If you’re a business owner, you know how frustrating it can be to wait to collect on payments. Accepting credit cards is meant to ease some of that frustration with faster acceptance and payment from customers.
Payment processing and the collection rate on those payments are immensely important for subscription/recurring billing merchants, too, but in today’s environment credit card decline rates have become a massive challenge. Fraud, reissued cards, EMV cards as well lost and stolen cards are some of the reasons for declines, presenting multiple problems for billers.
- On average 15% of recurring credit card payments decline with some industries exceeding 30%
- 30% of all credit cards are reissued each year
- 1.5 billion EMV chip cards issues in 2015-2016
- The likelihood of obtaining new information from the customer on the first attempt after their card has been declined is just 5%
Minimizing declines is hugely important for businesses and billing platform providers for three reasons:
- Your cash flow increases when credit card decline rates drop. Every percentage point you can shave off of that decline rate average of 15% means more revenue collected.
- You’ll reduce workflow problems caused in the collection efforts by minimizing declines. Emailing or calling customers to update information is a lot of work that can take up a significant amount of your team’s time. As noted in the above statistic, only an estimated 5% of first attempts are successful when it comes to contacting customers for updated information.
- Declines have a negative effect on customer retention. Invariably some of the client’s billing data can’t be updated and you can lose customers. Losing hard-won (and expensive to acquire) customers because you’re unable to get new card data is damaging to your business for obvious reasons; in addition to losing revenue, you now have to also try to acquire new customers.
The best way to combat the loss of revenue to card declines is to implement a strategic, proactive, and reactive outreach program.
Your payment gateway or billing partner should have a process for pulling expiring card reports. This should include creating a series of autoresponder emails for customers whose cards are set to expire, directing them to provide an updated card information.
These emails should consistently speak to the benefits the client gets from using your services or application. Start these emails a minimum of a month out with the messaging becoming progressively more urgent as their card’s expiration date gets closer. There is likely an automated way to stop these emails once the customer has updated billing info.
If possible the customer should update their card information online (billing platforms should offer this option) and link the updated info back to your payment application. You may also consider an automated calling campaign (something like CallFire) to direct customers to provide new info.
Staff can be trained to call customers as well and you can easily provide a script.
Determine Lifetime Value
If it is not already known, it’s a good idea to calculate the Lifetime Value of your customers to determine how much revenue an average client produces. This will help direct the amount of effort that should be put into keeping them. Obviously, the higher the monetary figure, the more effort is warranted.
If the card is close to expired or has expired and you are receiving a decline you definitely want to put the effort into making live calls to that customer. If there are failed billings, you can also consider an incentive to reward the customer for updating.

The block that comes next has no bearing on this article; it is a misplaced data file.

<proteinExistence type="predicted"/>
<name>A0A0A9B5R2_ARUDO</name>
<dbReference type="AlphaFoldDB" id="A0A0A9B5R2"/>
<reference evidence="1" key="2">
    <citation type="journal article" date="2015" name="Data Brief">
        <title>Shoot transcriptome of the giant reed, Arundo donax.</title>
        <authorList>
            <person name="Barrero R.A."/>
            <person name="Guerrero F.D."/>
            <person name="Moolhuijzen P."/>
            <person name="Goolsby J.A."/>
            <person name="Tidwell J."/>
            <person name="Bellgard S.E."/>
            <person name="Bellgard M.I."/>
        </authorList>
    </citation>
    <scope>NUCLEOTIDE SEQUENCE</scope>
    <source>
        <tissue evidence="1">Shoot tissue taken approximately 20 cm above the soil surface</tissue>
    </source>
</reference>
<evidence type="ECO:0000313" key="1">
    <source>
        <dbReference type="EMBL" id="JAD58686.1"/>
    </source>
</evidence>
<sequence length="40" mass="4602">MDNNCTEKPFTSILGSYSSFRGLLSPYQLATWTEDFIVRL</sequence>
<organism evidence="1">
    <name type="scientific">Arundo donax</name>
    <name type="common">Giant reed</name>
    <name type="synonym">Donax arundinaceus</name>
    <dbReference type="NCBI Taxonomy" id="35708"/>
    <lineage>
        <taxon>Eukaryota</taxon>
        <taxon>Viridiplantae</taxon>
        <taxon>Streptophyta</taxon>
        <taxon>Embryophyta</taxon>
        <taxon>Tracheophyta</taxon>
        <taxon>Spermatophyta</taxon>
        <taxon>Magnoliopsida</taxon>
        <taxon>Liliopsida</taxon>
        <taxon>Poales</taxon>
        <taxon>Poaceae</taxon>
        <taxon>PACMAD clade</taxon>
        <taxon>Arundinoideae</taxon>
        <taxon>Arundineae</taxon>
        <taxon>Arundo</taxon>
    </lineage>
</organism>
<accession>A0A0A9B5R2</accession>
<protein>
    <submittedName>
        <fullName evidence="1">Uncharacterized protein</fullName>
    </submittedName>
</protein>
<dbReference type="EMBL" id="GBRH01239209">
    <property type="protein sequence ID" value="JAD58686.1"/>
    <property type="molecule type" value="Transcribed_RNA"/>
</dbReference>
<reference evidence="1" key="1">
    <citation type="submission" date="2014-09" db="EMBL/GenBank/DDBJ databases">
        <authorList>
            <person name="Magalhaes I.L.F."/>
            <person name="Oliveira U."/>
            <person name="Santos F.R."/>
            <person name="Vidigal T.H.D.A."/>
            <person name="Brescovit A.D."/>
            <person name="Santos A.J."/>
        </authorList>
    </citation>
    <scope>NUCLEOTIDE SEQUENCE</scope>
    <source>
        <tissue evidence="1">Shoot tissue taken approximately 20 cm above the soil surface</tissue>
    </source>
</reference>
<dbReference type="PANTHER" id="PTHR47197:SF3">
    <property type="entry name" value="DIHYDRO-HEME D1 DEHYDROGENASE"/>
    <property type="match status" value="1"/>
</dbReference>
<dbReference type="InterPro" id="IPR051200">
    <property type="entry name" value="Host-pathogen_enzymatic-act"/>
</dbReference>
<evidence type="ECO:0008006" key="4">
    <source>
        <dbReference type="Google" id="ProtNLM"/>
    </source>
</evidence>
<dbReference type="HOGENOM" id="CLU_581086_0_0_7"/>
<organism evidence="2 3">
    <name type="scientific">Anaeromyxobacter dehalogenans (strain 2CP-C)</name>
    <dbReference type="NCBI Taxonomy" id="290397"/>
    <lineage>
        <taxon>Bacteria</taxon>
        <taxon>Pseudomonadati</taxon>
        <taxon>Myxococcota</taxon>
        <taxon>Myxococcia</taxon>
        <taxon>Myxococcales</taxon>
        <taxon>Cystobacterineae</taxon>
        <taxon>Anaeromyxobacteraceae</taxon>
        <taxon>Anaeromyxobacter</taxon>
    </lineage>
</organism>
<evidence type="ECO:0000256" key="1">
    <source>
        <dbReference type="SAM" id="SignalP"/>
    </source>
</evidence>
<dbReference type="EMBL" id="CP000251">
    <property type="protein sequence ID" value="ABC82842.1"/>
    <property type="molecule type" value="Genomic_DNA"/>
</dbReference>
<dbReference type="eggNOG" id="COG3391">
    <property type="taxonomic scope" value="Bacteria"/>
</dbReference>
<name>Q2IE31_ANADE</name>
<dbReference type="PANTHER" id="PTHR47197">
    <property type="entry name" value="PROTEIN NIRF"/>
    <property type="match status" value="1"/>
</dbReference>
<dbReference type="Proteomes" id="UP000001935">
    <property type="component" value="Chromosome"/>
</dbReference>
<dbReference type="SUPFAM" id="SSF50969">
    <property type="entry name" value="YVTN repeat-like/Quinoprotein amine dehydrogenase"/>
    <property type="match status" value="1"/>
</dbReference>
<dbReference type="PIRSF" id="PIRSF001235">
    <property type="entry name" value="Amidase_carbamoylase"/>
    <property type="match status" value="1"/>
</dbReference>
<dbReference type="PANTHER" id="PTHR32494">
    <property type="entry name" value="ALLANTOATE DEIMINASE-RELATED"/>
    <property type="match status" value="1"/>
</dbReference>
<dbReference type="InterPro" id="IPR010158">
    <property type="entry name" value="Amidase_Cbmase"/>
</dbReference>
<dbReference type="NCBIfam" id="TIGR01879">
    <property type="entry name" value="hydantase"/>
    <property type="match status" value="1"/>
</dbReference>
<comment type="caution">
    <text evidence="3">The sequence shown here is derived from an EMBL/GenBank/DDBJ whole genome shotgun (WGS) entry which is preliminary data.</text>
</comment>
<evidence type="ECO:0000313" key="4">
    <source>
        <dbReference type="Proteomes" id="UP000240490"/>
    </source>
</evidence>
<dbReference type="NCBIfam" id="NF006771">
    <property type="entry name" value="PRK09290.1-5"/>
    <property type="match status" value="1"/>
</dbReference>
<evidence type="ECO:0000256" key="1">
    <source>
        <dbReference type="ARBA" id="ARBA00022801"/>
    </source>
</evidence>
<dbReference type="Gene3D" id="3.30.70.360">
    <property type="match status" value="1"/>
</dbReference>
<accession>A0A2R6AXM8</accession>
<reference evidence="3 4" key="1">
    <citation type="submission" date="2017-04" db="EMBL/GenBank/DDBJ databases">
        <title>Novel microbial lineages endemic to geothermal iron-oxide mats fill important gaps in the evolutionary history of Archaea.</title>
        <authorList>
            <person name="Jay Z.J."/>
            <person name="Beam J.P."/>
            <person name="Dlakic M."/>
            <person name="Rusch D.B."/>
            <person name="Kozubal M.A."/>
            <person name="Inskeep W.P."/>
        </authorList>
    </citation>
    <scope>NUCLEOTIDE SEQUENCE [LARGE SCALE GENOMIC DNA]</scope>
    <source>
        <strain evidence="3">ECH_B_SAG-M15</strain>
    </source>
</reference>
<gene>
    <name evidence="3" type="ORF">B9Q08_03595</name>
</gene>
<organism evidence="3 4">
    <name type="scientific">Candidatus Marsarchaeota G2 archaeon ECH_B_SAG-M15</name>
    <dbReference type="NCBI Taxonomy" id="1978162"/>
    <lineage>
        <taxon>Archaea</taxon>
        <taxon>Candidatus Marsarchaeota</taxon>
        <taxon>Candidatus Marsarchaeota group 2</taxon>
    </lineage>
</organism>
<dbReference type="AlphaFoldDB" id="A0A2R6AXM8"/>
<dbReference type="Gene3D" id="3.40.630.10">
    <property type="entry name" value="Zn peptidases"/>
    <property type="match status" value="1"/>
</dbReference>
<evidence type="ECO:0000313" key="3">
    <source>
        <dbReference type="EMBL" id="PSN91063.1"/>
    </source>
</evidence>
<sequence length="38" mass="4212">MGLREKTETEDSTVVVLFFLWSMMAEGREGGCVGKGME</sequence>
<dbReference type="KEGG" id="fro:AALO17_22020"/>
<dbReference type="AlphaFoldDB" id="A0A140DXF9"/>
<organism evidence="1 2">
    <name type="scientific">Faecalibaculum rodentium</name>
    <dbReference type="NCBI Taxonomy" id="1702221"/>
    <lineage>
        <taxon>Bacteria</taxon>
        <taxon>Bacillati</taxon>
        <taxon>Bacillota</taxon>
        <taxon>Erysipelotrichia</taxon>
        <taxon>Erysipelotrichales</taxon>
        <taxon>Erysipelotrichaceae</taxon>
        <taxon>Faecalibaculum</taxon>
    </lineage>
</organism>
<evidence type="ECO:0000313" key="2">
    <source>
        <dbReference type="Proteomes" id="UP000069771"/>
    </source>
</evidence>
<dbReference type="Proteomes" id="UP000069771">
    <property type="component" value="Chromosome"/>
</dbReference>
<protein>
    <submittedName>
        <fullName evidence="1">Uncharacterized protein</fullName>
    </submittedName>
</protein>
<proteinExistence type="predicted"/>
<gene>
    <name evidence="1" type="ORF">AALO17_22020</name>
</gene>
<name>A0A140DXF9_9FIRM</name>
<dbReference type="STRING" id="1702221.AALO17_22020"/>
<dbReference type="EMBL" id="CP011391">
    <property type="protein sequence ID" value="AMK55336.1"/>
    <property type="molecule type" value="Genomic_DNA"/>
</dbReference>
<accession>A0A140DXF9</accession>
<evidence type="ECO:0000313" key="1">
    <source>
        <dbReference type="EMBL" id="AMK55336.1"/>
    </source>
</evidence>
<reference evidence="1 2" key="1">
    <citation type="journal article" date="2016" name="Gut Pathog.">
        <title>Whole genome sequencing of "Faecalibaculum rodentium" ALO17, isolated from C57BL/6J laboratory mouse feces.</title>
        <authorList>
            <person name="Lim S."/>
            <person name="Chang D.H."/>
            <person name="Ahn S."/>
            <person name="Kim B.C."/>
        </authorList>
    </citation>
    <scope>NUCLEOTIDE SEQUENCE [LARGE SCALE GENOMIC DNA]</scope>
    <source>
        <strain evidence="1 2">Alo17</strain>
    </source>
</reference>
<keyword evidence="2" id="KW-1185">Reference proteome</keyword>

Something as simple as a $10-off coupon pays for itself many times over and generally provides enough incentive for the customer to update their information. You may also see benefits from providing your staff with incentive for retaining a customer. You may even uncover a sales superstar that you were not aware of in the process.
A direct-mail campaign is another way to communicate with customers whose cards have expiration dates looming. You can send a series of postcards relatively cheaply pointing out the need to update billing info, or telling them their card has expired. Some mailing services require nothing more than an Excel file with the necessary info to generate these postcards. Mailings can usually be automated too.
SaaS payment processing providers should consider messaging your customers inside of the payment application itself. If a card is about to expire, you can generate in-application notifications, instructing customers on how to update info.
Tout the benefits of the application and the pain they might experience if they were not able to keep using it. Countdown timers to card expiration can be very effective for this.
Find Lost Customers
You should also consider creating a plan for those billing clients you may have already lost. These are users of your service who would likely still be users if you could reach them.
Use a combination of AutoResponders, calling campaigns and direct mail.
You may even consider retargeting ads with some type of “We want you back” messaging. Offer an incentive. And always remember that it’s easier to bring back an old customer than to acquire a new one.
By being both proactive and reactive in your attempts to obtain new billing information you will significantly reduce your credit card decline rates. This means more money and less work for your business.
This is just one step of many you can implement in your business or billing platform. If you need help implementing tools to help reduce credit-card declines and maximize your payment collection efforts, Agile Payments can help. Contact us today.